Terry Alderton: Season 4

(For the Public Review)

WARNING: contains strong language.


Terry Alderton. Where to begin? The man is a hurricane. Condensing this comedian into a bite-sized chunk is as impossible as the realisation that one believed in the monkey war that was waging on stage. Ergo, not impossible. One has and one did.

The act opens with a little ditty and as Terry demands audience participation at the end of each verse (“She flew out of the window! What’s her name?!”), it soon transpires that this isn’t going to be a standard night out. Especially when the song ends with a torrent of profanities. (“What’s her name?! NO! F*CKING JUNE!!”). The audience may very well be in the hands of the mentally unhinged, but the sweet cascade of giggles softens the outbursts and Terry becomes strangely endearing.

For those new to Mr Alderton’s charms, it is terrifyingly easy to keep up with his bombardment of vocalised mind melts. Unfinished sentences ricochet all around while his microphone pounds away on various heads (that’s literally for those in the front row). A giant tennis ball (aka football – he left the giant tennis ball at a previous gig) looms disturbingly in the distance while the voices in Terry’s head battle it out. And there’s the odd somersault to boot.

Terry is the master of accents and characterisation. The act includes a sample of dialects from every corner of the globe, multiple sound effects, and every stereotype going – plus their extended family, the next-doors and the second cousins of the next-doors-but-one. The “don’t mess with me” wide boy, the campest gay in the village, the Devil, Eastender-Ricky’s protégé and Lee Evans all make an appearance.

Terry covers everything from dead squirrels to GILFs (like MILFs but with grandmothers) to monkeys with muskets between sporadic outbursts of song and barking fits. Yes, he barks. There’s also a drum and bass rave in his right kneecap.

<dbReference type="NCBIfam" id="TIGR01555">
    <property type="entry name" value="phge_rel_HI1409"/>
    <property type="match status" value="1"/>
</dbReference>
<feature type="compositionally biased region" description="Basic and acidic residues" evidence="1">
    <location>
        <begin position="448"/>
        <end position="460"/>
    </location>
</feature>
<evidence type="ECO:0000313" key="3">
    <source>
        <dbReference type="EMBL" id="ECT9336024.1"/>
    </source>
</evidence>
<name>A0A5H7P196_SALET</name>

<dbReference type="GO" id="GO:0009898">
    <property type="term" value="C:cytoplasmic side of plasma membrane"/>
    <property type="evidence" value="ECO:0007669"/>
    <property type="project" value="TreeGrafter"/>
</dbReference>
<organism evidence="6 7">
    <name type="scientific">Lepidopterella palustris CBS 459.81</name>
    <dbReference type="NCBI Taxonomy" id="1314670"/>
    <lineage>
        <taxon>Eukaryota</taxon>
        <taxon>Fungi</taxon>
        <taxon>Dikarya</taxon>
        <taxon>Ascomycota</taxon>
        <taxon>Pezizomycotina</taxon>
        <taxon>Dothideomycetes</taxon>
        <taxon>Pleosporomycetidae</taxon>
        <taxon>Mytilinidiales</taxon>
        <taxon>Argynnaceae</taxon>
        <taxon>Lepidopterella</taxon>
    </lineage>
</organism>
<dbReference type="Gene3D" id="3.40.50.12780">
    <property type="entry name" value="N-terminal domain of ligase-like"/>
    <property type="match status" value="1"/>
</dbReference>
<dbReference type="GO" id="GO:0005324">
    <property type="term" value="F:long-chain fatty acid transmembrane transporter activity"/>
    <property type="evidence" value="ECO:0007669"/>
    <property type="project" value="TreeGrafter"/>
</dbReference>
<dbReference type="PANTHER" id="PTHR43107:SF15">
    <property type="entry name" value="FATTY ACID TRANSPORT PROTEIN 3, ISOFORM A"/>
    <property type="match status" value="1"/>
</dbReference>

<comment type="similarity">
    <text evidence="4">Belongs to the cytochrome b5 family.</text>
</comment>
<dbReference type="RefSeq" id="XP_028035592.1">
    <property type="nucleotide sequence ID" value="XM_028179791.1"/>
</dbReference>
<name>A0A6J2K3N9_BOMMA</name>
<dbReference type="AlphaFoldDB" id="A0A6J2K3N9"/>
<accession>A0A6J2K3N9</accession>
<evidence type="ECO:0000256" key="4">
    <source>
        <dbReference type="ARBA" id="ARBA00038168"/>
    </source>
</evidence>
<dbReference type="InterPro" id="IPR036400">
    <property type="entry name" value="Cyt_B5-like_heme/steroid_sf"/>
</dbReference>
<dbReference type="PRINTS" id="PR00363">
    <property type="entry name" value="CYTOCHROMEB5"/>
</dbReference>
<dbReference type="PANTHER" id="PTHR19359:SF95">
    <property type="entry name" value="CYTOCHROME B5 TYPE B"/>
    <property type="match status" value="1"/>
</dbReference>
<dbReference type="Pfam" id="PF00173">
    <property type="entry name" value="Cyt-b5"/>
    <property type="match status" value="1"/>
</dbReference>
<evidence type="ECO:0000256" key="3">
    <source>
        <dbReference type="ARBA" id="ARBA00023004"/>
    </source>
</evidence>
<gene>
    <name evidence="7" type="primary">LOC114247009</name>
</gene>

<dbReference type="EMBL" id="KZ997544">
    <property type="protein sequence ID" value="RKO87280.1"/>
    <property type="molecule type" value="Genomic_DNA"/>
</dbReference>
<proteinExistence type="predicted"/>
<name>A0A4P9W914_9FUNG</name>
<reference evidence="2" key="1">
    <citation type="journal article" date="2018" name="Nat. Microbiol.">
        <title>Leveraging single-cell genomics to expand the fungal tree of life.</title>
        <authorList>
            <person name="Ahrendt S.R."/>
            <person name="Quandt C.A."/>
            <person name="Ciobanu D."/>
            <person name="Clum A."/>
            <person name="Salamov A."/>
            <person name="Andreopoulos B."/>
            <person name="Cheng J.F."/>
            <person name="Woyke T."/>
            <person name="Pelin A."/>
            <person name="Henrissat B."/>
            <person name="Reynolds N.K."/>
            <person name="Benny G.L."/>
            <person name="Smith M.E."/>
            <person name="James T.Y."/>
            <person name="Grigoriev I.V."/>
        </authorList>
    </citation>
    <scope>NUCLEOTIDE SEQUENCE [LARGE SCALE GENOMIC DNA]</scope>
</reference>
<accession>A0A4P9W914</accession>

Watching Terry is a bit like being repeatedly run over by a bus. A party bus.

Regardless of background, residency, race, orientation – at some point, Terry will say something that strikes a chord. Or chisels away at a nerve depending on one’s disposition. For instance, Essex is full of people who look like they’re broken and Norfolk is where all the backward people live. For Brightonians, there’s a quip about Dyke Road. And the scratch and sniff gag is as uncomfortable as it sounds.

It is surprisingly odd to find oneself falling in love with Terry’s feet, even though they’re gangster-esque by nature and revel in profanity. Judging by the audience response, the ‘shoulder stand/trainers take over’ is one of the highlights of the night, particularly when the right foot has a go at the left for doing “f*ck all” in the car.

In addition, Alderton shares many a story, including the time he found multiple sex toys (or “a f*cking warren”) in his wife’s closet and smothered Tobasco on them out of sheer belligerence. Then he re-enacts a recent finance-focused argument and his wife is represented by Terry’s left arm… naturally. Mr Alderton even treats the audience to the ending of the stage adaptation of Shawshank Redemption.

Song, dance, belly laughs, barking, Morgan Freeman…What more could one want in a comedy night?!


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